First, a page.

The origin of viral 'signal for help' that saved teen from alleged abductor

A trending TikTok video is being credited for saving a missing teen in Kentucky. It is a gesture and a silent scream for help, one that people in the Tampa Bay area can also use to escape violence or abuse.

A 16-year-old missing from North Carolina was rescued Thursday after she used the signal to tell nearby drivers she was in trouble. Investigators say the teen was with 61-year-old James Brick driving through Kentucky when she started making a simple hand gesture to other folks on the road.

"It just looked like she was waving at individuals," said Laurel County Sheriff’s Office Deputy, Gilbert Acciardo.  "He had no idea that she was putting out a distress signal."

A vigilant driver recognized the signal as one she had seen on TikTok and called 911. Officers were able to stop the car and arrest the man.

James Herbert Brick, 61, is facing kidnapping and child pornography charges after a teenage girl's emergency hand signals learned from TikTok helped lead to his arrest. (Laurel County Sheriff)

RELATED: NC man, 61, faces kidnapping, child pornography charges after missing teen uses hand signals from TikTok

"It's a non-digital, nonpermanent way of communicating that you need help," said Clara Reynolds with The Crisis Center of Tampa Bay.

The ‘signal for help’ was started by the Canadian Women’s Foundation in 2020. The simple one-handed sign is meant to be a way for people at risk of abuse and violence to reach out discreetly.

"As long as folks around the community are willing to be active bystanders, meaning that they have situational awareness, they see something and they're willing to say something, then something like this truly can make a difference in helping people in distress," Reynolds said.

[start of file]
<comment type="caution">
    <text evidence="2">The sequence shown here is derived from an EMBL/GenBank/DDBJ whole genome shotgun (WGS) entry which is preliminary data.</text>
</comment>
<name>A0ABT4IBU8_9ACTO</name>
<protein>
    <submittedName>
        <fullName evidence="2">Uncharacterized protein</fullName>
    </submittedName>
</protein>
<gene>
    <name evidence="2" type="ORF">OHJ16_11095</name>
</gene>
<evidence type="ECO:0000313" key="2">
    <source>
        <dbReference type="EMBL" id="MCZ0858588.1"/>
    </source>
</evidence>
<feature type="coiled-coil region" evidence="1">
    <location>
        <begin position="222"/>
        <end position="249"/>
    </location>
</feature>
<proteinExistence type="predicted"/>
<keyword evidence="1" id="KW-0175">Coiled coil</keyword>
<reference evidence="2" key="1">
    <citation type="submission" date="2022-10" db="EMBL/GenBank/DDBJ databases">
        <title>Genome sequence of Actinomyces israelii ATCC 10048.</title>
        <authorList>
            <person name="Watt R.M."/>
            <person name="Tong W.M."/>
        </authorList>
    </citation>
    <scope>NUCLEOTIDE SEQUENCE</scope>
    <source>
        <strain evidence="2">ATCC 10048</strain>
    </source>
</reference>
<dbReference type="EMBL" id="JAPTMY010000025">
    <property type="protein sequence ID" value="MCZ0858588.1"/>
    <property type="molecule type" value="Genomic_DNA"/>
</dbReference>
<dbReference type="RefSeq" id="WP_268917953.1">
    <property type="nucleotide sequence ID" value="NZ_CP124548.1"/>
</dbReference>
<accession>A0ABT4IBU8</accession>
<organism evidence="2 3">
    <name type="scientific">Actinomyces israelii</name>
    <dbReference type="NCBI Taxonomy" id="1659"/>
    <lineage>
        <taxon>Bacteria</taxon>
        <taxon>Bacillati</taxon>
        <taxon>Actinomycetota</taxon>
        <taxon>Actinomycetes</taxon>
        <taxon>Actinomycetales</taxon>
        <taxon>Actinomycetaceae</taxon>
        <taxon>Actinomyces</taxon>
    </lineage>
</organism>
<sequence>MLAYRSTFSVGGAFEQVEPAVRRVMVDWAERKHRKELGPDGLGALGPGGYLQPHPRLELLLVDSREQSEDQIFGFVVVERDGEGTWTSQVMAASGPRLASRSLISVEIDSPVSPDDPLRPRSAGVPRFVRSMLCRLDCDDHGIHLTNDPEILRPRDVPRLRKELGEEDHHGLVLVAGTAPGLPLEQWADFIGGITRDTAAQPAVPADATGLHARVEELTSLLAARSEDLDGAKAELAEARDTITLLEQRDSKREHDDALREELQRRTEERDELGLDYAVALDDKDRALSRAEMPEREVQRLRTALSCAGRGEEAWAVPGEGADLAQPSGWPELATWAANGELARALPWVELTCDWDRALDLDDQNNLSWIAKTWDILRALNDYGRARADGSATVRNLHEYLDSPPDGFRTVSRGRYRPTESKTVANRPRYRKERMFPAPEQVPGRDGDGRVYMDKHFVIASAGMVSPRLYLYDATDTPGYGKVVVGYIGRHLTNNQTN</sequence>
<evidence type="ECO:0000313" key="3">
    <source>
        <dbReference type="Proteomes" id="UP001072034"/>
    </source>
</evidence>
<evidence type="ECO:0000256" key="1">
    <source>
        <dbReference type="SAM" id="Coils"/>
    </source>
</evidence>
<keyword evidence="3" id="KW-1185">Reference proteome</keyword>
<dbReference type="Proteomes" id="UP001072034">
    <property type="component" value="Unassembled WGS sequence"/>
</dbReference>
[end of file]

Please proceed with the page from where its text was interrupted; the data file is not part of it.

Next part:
Advocates with The Spring of Tampa Bay say everything that can be done to help survivors is important. However, this distress signal does have some drawbacks.

"The minute it goes viral, then you're also letting abusers know that that's a tactic and it becomes less effective and in fact can then lead to some trouble," explained President and CEO Mindy Murphy.

Murphy says during the pandemic, there was an increase locally in high-risk abuse cases that could end with homicide. She says the ‘signal for help’ can be a valuable tool, but it is also important to talk, text or chat with a domestic violence center before the situation escalates.

"Hop on the phone and do some safety planning with an advocate and talk through what's what are some safety strategies specific to your situation," said Murphy.

There are free resources available for domestic violence survivors in every community in the Bay Area.